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One of the great things about tomatoes is their versatility. While often miss categorized as a vegetable, this fruit can be eaten raw, on salads, on sandwiches, and offer a delightful sweetness when cooked. But other than being incredibly flexible to meal usage, tomatoes also have many health benefits. The following article will take you through some of the main known health benefits of this sweet, juicy, delicious fruit.
Tomatoes contain a strong colored reddish/orange pigment called Beta-carotene, which is also found in carrots, sweet potatoes, and other red/orange colored vegetables and fruits. Beta-carotene is known to help protect skin against sun damage and UV lighting.
Lycopene, a bright red carotene and carotenoid pigment also found in tomatoes, is not an essential nutrient, but research has shown that lycopene consumption reduces skin sensitivity against UV light damage. For the average American, 85% of lycopene in our diet is attributed only by tomato consumption. In a recent study, twenty three women were given 55g of tomato paste (approximately 16mg of lycopene) every day for twelve weeks. The results were undeniable with a 30% increase in skin protection against the UV lights. While this is by no means an alternative to sunblock, it is nice to know that tomato consumption can reduce UV light damage.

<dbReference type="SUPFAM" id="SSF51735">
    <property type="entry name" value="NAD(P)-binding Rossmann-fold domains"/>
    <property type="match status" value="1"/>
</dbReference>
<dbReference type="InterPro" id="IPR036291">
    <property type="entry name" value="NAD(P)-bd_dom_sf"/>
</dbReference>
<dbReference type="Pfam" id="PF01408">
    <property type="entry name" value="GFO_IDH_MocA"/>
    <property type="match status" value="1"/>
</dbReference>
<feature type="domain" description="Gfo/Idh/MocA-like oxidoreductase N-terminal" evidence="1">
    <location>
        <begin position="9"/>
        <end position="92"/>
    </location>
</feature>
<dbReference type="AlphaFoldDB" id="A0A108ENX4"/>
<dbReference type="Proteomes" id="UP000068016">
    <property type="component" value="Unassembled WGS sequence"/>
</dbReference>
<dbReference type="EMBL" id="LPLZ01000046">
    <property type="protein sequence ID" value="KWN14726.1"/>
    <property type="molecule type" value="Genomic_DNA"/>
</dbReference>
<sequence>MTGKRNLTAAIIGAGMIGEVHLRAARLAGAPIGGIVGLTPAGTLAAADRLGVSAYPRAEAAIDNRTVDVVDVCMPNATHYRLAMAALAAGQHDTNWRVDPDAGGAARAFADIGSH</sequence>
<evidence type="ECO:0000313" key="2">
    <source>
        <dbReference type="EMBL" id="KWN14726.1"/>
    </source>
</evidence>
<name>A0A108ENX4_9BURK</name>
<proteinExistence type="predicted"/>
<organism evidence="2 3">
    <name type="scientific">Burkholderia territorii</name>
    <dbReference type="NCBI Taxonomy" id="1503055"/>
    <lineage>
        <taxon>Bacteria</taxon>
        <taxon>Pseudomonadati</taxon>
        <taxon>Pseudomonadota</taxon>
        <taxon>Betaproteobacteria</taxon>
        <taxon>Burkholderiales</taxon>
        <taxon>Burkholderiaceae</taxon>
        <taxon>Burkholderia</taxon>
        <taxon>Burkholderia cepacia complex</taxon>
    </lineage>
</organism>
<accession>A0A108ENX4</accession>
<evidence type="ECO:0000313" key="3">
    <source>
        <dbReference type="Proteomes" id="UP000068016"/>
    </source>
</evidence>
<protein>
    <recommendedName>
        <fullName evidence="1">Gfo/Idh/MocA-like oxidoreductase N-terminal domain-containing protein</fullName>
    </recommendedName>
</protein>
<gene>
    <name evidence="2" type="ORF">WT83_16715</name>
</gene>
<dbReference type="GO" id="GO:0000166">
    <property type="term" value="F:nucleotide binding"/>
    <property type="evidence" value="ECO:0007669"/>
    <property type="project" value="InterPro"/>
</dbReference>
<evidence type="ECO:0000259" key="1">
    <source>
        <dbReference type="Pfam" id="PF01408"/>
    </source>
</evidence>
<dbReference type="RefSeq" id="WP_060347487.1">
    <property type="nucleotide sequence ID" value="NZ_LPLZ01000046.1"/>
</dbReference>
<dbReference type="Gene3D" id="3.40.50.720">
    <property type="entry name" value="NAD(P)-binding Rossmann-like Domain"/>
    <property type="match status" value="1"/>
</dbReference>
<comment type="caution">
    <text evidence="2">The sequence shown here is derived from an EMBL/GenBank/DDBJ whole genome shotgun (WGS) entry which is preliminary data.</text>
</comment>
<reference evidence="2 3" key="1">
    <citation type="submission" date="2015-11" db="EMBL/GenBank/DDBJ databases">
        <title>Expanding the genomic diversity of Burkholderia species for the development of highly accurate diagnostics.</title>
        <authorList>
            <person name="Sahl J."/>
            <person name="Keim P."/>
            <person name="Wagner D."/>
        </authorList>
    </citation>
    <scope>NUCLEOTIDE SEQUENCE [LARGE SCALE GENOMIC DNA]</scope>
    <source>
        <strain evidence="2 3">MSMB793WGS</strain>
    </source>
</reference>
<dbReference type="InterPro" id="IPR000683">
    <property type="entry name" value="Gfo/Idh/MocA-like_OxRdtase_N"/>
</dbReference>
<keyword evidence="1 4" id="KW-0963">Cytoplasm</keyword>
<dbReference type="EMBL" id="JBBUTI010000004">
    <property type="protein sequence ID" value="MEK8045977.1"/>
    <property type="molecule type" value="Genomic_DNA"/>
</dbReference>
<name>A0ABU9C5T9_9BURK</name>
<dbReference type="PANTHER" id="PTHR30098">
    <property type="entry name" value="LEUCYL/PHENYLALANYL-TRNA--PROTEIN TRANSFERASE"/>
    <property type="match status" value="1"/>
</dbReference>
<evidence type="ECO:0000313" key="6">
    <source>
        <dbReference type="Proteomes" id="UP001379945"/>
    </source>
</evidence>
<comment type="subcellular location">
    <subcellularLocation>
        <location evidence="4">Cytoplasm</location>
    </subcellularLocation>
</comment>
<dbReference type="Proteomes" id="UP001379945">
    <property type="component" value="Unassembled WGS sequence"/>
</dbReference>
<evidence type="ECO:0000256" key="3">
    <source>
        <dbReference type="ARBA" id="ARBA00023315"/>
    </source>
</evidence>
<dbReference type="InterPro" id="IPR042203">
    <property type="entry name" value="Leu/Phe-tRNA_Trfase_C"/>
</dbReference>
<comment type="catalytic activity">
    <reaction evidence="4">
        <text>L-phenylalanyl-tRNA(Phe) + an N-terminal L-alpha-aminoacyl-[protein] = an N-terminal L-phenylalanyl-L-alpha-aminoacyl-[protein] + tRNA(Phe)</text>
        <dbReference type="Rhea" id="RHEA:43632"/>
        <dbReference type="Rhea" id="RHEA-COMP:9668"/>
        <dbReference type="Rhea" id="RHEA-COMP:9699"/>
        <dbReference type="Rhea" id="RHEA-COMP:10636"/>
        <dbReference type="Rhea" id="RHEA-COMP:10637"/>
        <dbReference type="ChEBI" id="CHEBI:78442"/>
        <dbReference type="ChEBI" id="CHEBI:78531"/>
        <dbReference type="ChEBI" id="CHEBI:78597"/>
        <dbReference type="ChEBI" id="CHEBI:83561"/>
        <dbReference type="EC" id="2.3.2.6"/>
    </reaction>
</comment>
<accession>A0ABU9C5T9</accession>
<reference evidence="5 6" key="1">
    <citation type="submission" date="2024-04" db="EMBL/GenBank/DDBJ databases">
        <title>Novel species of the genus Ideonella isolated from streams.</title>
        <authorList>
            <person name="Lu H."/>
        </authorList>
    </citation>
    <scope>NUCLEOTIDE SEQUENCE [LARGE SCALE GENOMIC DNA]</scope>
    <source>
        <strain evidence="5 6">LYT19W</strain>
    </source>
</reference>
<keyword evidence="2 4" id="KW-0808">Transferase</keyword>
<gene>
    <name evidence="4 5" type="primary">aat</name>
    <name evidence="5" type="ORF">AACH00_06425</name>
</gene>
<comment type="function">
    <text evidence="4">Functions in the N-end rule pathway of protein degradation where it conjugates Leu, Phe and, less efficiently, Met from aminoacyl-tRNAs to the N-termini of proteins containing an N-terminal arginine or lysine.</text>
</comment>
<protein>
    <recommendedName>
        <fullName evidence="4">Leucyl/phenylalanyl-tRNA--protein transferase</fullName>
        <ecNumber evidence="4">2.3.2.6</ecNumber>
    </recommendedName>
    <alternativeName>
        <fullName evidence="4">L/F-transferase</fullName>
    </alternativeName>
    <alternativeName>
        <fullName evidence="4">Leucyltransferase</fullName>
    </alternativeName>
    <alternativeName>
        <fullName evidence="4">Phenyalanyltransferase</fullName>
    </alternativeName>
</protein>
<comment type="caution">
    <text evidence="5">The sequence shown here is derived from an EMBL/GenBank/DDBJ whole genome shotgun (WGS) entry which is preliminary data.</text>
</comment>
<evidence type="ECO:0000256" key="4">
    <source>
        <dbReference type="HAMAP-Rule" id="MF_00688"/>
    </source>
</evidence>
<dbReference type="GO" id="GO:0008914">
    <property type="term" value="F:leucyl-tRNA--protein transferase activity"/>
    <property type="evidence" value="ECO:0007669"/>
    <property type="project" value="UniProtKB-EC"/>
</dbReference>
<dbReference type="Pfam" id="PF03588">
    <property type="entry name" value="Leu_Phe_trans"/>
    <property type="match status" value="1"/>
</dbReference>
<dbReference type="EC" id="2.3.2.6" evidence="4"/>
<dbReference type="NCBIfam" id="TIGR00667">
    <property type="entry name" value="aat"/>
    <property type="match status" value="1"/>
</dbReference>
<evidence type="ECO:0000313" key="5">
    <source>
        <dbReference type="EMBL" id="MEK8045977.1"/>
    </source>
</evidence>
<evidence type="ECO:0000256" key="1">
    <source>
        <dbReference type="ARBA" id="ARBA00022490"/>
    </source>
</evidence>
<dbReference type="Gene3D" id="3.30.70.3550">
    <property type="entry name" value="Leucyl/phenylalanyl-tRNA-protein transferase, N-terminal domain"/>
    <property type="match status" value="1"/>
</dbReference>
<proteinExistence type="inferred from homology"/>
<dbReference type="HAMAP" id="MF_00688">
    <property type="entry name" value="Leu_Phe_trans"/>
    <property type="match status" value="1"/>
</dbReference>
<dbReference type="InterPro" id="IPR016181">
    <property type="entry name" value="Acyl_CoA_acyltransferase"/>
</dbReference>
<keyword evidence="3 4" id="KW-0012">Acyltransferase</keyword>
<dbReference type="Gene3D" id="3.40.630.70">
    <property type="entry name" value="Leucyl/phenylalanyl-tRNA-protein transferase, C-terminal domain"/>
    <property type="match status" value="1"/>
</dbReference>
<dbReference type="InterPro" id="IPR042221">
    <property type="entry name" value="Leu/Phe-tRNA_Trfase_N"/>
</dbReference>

When you were a kid, you’re mom probably told you to drink milk for strong bones. Well, eating tomatoes is another way to make your bones healthy and strong. These fruits contain vitamin K and Calcium, both known to promote bone strengthening and repairing. Lycopene, as well as skin protection, also has been shown to increase bone mass. Thus, tomatoes is believed to be a great remedy for osteoporosis, a bone disease that is characterized by the diminishing of bone mass and density leading to fractures.
Reduces Risk of Cancers
The three main cancer fighting agents in tomatoes are lycopene, vitamin A, and vitamin C. Studies have shown that lycopene consumption lowers the risk of many cancers such as lung, prostate, and ovarian. Believe it or not, processed and cooked tomatoes contain even more lycopene than raw ones because the heat actually releases the lycopene by breaking down the cell walls. The most researched type of cancer in relationship to tomato consumption is by far prostate cancer. The verdict stands that tomatoes can lower risk of prostate cancer through the nutrient alpha-tomatine.